The Associated Press is the essential global news network, delivering fast, unbiased news from every corner of the world to all media platforms and formats. Founded in 1846, AP today is the most trusted source of independent news and information. On any given day, more than half the world's population sees news from AP. On the Web: www.ap.org

Contact
Paul Colford 
Vice President & Director of Media Relations
The Associated Press
212.621.1895

Lauren Easton
Media Relations Manager
212.621.7005

Monday, January 11, 2016

AP reporter's memoir recalls civil rights struggle and 'My Time with the Kings'

Originally posted on AP.org

Former AP journalist Kathryn Johnson was a groundbreaking civil rights reporter, the only journalist Coretta Scott King invited into her home the night of Martin Luther King’s assassination in 1968. In a new memoir, Johnson recounts her private moments with the Kings, and adds firsthand insights to the historical record of the tumultuous era.

Published this week by AP and RosettaBooks, the memoir is called “My Time with the Kings,” subtitled “A Reporter’s Recollections of Martin, Coretta and the Civil Rights Movement.”

“Whenever anything was happening, Kathryn seemed to be there,” Andrew Young, a close aide to King who went on to serve as U.S. ambassador to the United Nations and mayor of Atlanta, writes in the book’s introduction.

Johnson, one of the few female reporters on the civil rights beat, says she first covered King in 1960, “at news conferences, sit-ins and demonstrations, when he was a young, fairly unknown Baptist minister.”

In the years that followed, she became close with King; his wife, Coretta, and other key figures in the leader's circle. As she describes the scene at the King home in Atlanta after the slaying in Memphis, a policeman on the porch said no reporters were being allowed inside. But when the door opened so someone could leave, Mrs. King saw her outside and told the officer, “Let Kathryn in.” 

They sat together in her bedroom watching TV reports of the killing and reruns of King’s orations, the widow “tight-lipped and misty-eyed,” until their silence was punctuated by a call from President Lyndon Johnson.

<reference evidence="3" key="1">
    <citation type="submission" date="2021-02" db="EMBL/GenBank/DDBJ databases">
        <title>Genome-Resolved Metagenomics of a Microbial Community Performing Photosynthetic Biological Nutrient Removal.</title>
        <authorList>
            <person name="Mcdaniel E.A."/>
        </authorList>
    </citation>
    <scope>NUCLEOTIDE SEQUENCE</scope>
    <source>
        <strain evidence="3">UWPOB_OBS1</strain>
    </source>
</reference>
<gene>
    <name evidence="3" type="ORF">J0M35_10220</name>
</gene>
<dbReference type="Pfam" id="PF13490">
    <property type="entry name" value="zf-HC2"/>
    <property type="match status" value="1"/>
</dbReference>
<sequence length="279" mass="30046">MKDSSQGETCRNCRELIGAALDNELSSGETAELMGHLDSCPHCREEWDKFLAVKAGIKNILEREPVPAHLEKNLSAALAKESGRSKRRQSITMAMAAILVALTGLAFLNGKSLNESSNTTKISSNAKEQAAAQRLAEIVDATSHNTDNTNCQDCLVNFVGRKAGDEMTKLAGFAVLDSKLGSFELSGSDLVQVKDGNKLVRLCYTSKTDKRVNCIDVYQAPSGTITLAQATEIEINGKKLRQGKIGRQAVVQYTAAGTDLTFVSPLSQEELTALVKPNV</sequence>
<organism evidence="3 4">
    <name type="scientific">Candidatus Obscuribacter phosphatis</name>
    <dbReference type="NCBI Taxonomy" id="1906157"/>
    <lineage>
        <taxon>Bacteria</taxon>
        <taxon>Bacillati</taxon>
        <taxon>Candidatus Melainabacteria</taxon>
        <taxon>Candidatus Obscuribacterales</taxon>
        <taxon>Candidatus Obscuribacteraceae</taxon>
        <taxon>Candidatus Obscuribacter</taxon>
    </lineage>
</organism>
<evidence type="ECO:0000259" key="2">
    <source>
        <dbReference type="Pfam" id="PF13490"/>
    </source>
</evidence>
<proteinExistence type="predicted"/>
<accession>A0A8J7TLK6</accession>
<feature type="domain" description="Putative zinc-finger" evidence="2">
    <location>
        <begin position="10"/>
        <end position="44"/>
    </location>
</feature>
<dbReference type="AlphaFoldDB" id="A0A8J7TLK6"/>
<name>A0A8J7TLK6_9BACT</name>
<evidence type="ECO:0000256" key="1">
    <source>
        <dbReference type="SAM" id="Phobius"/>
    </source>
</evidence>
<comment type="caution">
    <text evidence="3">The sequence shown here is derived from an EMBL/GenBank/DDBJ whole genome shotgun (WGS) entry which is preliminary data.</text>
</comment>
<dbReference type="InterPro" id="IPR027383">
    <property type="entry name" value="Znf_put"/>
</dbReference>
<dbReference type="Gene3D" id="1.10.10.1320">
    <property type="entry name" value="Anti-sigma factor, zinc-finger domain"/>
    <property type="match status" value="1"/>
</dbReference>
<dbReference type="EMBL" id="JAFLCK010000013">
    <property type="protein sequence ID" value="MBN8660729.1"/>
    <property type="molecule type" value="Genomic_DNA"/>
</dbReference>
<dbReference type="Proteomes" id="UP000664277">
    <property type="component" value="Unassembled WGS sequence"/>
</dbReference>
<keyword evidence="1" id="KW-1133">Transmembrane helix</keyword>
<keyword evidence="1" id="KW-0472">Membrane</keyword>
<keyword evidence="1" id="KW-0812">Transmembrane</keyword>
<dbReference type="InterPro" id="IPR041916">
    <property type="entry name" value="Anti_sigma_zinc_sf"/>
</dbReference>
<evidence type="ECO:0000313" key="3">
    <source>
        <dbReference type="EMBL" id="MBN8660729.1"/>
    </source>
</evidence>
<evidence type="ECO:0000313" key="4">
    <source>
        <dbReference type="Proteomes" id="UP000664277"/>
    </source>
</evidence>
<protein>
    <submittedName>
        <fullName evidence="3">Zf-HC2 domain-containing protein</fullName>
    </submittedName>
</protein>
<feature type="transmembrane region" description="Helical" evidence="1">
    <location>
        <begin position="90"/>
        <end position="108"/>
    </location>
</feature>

“I’ve no idea what Coretta was thinking that night, though I’ve often been asked,” Kathryn Johnson writes. “If I had to guess, it would be about her devastating loss, about how she and her four children were going to get along, or perhaps how she would carry on her husband’s remarkable legacy.”

Johnson is now 88 and still lives in Atlanta. “My Time with the Kings” features previously unpublished photographs from Johnson’s personal collection, original news wire transmissions from the AP Corporate Archives and the transcript of an oral history in which the author discussed her nearly 20 years of reporting for AP. 

“My Time with the Kings” is available in a paperback edition and as an e-book.

A new interactive experience includes excerpts from the book, AP photos and clips from Johnson’s oral history. 

About AP 
The Associated Press is the essential global news network, delivering fast, unbiased news from every corner of the world to all media platforms and formats. Founded in 1846, AP today is the most trusted source of independent news and information. On any given day, more than half the world's population sees news from AP. On the Web: www.ap.org.

Contact 
Paul Colford 
Vice President and Director of Media Relations 
The Associated Press 
212.621.1895 

Lauren Easton 
Media Relations Manager 
The Associated Press 
212.621.7005